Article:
Eight FTSE Companies Fail To Reveal Climate Data

December 29, 2020

As the British government prepares to compel companies to be more transparent about their carbon emissions, eight FTSE 100 companies have refused to report their climate impact.

Leading Brands Refuse

This includes well-known brands such as Rolls-Royce, BP, Melrose, and Glencore ignoring demands from increasingly environmentally conscious investors to disclose their carbon footprint.

Shareholders, governments and campaigners are all ramping up the pressure for companies to help mitigate the climate crisis, and so far 92% of blue-chip UK companies have reported their data. However, others, such as takeaway delivery app JustEat, have refused.

Following the example recently set by New Zealand, HM Treasury announced last month that reporting emissions data will be compulsory by 2025 for UK companies, and those on the stock market by 2022.

The standards for reporting are set by the taskforce for climate-related financial disclosures (TCFD).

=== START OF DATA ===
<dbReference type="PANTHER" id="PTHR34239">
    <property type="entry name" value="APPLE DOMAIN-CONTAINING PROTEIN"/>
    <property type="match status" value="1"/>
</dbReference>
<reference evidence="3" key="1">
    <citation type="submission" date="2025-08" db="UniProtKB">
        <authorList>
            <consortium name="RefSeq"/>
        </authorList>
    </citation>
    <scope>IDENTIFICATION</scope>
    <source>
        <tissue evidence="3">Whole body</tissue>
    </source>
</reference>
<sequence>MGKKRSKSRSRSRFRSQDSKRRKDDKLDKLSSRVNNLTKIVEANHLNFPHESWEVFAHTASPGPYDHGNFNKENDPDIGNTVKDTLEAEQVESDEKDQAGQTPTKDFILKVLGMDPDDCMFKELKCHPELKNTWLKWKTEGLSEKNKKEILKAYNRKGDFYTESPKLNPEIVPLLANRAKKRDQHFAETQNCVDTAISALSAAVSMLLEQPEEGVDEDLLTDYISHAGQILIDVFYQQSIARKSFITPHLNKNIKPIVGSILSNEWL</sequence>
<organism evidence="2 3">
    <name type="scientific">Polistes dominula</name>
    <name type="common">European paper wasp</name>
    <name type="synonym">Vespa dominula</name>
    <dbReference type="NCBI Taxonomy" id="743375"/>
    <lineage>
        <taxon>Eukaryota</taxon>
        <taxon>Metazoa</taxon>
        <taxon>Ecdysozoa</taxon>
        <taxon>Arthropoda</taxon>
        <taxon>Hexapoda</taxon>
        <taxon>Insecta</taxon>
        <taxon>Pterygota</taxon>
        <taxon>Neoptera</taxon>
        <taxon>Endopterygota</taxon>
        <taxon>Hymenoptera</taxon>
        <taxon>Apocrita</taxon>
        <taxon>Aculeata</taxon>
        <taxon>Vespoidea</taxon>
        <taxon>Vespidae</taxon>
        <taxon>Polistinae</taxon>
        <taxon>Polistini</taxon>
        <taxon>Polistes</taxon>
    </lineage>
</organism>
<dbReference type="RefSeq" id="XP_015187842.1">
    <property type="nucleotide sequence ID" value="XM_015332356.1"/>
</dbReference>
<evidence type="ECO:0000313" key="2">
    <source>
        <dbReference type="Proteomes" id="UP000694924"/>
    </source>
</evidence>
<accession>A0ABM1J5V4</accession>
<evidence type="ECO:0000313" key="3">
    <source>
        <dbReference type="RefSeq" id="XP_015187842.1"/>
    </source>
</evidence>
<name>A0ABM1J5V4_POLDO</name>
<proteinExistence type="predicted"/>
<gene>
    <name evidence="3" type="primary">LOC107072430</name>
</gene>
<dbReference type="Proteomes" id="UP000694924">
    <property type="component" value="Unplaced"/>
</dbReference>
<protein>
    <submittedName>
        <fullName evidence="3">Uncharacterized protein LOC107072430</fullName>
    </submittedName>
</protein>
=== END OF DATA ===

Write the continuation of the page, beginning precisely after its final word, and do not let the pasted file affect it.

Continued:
This group was created by Mark Carney when he was governor of the Bank of England with the aim of encouraging UK companies to recognise climate risks to their finances and is now backed by more than 500 investors with $106tn.

With a goal of net zero carbon emissions by 2050 for many of the companies these investors have a share in, they pose a significant pressure group.

Difficult For Some

However, for companies like BP and Glencore, both major polluters, the announced ambitions to reduce their carbon footprint cannot be scrutinised while they refuse to reveal their data.

Though they still have two years before they are obligated to report this data (thought by most campaigners to be the crucial first step in accountability and reducing emissions), their refusal to do so now could cause problems for them as the corporate world becomes increasingly eco-friendly.

Dexter Galvin, a global director at CDP, the group requesting the data on behalf of investors, said:

It’s a space that needs discipline – it could be greenwashing. What tends to happen is that companies tend to disclose in a way that makes them look better.

Clearly the pressure needs to be even higher to encourage full emissions transparency from all in the FTSE 100.